I stay up way too late at night running numbers for my new company. It’s incredible—me doing spreadsheets of financial projections—because I have dyscalculia, which means I was in special ed math and cannot do simple arithmetic, even now. But if you ask me how many people will take three or more seminars over the next four years, I can tell you the math I did to make that projection. Five-year projections come easily to me.
It’s just that I stay up all night doing it.
So when Matthew wakes me up to deal with pigs, the first thing I think is no. Not that I say no. He almost never asks for help with the animals, because I have no idea how to farm and we live next door to his parents, who have both been farming their whole lives, so of course when there is something important to do he asks them and not me.
1. Your partner’s probably not the best choice, but sometimes they’re the only choice.
He’s desperate if he’s asking me, so I get up. He says meet me in the pig lot. I am not even sure what that means, or if that’s what he calls it, because honestly there are pigs in every fenced-in place on the farm and he has a special name for each one and I can’t remember any of them. Big lot. Top lot. Back lot. Pasture. Forest.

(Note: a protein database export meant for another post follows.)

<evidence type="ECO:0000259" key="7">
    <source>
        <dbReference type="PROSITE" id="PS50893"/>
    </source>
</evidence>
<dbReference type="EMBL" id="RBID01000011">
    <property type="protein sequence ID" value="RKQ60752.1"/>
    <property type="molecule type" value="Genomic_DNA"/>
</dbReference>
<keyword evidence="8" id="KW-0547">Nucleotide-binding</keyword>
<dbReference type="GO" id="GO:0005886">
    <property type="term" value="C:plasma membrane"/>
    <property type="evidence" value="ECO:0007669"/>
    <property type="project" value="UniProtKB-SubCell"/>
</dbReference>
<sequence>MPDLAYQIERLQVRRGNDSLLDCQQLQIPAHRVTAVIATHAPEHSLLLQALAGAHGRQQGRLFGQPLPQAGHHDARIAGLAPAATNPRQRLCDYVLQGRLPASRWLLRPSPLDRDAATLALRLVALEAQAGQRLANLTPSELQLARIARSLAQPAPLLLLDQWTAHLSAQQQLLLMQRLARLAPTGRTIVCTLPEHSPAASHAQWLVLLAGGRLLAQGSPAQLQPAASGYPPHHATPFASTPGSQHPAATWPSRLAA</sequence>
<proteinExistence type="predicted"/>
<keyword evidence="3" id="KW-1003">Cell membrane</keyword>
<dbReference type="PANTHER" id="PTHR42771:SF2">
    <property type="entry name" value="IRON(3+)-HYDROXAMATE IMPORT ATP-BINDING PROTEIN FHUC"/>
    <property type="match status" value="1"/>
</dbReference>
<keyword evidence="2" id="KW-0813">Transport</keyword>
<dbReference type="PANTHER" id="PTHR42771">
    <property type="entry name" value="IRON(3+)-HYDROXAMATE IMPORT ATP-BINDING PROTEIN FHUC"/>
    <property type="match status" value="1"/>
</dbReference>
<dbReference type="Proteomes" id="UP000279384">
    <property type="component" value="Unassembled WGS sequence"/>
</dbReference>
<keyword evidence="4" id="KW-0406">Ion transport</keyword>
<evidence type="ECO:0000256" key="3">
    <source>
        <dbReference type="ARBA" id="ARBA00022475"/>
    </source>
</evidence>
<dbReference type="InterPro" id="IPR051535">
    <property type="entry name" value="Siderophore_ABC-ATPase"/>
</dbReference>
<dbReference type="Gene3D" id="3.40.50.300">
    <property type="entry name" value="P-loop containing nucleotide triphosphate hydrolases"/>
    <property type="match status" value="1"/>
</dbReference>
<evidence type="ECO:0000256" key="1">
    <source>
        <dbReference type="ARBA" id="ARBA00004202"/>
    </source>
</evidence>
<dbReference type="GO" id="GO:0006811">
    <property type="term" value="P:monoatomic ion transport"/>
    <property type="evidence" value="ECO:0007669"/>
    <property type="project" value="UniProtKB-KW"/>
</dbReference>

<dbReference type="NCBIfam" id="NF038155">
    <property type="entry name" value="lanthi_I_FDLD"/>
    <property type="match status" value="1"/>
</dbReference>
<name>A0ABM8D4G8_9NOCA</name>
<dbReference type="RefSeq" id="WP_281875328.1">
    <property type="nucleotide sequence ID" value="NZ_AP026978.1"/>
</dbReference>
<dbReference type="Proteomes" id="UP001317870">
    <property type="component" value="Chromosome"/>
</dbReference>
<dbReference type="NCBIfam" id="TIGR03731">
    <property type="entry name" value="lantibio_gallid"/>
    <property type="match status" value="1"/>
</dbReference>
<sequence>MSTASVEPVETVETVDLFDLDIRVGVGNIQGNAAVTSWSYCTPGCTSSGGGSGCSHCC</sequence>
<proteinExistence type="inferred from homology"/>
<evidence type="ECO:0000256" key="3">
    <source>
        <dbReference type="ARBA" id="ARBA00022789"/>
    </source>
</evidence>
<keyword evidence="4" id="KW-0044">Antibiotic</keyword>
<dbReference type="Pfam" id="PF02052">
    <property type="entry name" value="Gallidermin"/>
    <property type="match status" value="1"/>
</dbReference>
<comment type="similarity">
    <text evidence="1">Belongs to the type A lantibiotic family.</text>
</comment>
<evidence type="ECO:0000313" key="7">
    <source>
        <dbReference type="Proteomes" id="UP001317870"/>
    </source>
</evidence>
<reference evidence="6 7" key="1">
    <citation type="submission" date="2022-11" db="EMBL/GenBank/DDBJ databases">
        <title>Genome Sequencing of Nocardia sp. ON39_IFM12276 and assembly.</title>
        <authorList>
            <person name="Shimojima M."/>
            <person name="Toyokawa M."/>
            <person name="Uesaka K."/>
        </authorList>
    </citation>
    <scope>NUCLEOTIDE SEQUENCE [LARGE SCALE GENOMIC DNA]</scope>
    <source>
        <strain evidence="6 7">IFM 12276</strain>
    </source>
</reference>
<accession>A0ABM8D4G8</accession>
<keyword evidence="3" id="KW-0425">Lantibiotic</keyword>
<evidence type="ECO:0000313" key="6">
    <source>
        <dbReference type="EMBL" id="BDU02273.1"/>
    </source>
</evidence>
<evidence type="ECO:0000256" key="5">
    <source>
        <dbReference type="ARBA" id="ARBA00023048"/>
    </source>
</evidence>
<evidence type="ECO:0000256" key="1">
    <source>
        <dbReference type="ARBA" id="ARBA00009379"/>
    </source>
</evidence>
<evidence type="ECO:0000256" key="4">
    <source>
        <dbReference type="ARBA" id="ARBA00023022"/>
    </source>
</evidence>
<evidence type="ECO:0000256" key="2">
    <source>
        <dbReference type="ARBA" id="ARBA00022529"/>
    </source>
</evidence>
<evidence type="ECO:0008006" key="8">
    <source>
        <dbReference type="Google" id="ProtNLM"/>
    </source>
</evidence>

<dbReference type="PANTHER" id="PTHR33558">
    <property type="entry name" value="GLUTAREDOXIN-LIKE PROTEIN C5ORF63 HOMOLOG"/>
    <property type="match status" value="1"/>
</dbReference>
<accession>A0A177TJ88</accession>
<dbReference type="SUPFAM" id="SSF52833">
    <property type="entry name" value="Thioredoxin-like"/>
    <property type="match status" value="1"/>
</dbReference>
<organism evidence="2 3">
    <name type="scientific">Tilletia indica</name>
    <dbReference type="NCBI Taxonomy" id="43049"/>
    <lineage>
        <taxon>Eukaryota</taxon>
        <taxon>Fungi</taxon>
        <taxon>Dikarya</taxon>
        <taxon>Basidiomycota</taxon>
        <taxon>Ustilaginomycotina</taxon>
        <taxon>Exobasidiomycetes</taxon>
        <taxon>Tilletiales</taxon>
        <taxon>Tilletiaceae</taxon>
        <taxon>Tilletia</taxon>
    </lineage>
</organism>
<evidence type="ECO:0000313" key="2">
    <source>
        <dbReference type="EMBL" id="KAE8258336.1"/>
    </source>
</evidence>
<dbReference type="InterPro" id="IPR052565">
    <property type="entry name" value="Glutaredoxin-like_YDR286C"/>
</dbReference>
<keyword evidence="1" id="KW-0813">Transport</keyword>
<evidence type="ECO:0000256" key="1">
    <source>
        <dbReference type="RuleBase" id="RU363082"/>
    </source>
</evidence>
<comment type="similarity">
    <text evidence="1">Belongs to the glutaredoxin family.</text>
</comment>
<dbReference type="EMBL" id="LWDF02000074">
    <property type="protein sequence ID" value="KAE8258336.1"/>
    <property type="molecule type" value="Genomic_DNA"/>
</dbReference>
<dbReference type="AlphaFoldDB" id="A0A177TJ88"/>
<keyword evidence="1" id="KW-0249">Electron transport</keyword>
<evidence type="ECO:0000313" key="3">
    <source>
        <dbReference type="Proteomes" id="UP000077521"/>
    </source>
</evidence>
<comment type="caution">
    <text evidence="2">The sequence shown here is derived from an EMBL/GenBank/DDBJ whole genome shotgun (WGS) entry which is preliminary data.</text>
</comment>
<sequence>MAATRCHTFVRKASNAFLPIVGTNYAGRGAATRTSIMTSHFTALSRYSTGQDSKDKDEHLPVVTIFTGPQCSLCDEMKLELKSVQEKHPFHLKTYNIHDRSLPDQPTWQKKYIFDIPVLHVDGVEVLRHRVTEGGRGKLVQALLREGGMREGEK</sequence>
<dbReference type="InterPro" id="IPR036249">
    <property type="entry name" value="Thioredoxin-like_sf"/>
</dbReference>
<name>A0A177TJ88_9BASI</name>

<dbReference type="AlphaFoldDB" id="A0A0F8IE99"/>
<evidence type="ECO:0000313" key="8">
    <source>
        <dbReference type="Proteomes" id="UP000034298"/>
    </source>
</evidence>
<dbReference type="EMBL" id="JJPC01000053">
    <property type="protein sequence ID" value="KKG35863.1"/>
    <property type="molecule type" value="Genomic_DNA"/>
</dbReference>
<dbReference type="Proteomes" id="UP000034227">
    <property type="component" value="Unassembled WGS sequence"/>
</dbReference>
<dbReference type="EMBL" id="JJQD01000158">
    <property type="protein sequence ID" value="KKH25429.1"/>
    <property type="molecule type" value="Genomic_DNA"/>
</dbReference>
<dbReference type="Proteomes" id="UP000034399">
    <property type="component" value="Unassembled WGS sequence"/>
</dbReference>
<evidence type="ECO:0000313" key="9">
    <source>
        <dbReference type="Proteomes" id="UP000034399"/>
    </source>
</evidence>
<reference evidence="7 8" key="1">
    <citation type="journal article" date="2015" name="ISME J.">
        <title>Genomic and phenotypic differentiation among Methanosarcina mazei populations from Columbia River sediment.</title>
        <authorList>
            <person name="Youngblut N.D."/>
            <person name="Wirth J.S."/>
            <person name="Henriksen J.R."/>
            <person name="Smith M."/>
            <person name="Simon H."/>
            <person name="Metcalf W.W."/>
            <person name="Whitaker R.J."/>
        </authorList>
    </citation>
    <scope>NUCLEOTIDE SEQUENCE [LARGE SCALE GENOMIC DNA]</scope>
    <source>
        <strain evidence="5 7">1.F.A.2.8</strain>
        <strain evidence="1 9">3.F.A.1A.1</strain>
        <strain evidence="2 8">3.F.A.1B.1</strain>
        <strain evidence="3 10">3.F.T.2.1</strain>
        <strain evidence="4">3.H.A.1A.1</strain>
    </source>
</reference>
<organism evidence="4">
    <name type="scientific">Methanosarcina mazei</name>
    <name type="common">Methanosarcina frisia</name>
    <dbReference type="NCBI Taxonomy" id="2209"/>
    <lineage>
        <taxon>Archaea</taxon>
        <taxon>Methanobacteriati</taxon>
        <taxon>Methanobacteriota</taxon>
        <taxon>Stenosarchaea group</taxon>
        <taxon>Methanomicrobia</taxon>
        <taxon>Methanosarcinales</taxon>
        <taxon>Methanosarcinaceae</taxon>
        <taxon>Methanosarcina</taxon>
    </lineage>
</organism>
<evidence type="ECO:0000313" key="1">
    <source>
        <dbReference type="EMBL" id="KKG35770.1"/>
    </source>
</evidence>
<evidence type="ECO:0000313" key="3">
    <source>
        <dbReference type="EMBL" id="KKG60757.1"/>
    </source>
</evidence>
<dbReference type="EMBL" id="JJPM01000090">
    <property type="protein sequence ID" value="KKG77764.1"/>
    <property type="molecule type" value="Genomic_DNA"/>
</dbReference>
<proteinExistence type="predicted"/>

On the way out I stop to look at my email. I can’t do this unless I know Matthew’s not watching. He’s super efficient in crisis and can’t believe how long I take to focus on a problem. He would not be happy if I am checking my email before pig fanfare but I need to know: How did Roger’s meeting go with the investor?
But there is no email from Roger, so I call and while the phone rings I put on gross pants for doing pig chores.
Roger reports, “First of all, the guy I met with could be a GQ model.”
“Oh,” I say, “If only I were in the market for a husband.”
“Forget it,” says Roger. “He’s married and his wife is Accessories Editor for Harper’s Bazaar. So you were never in the running.”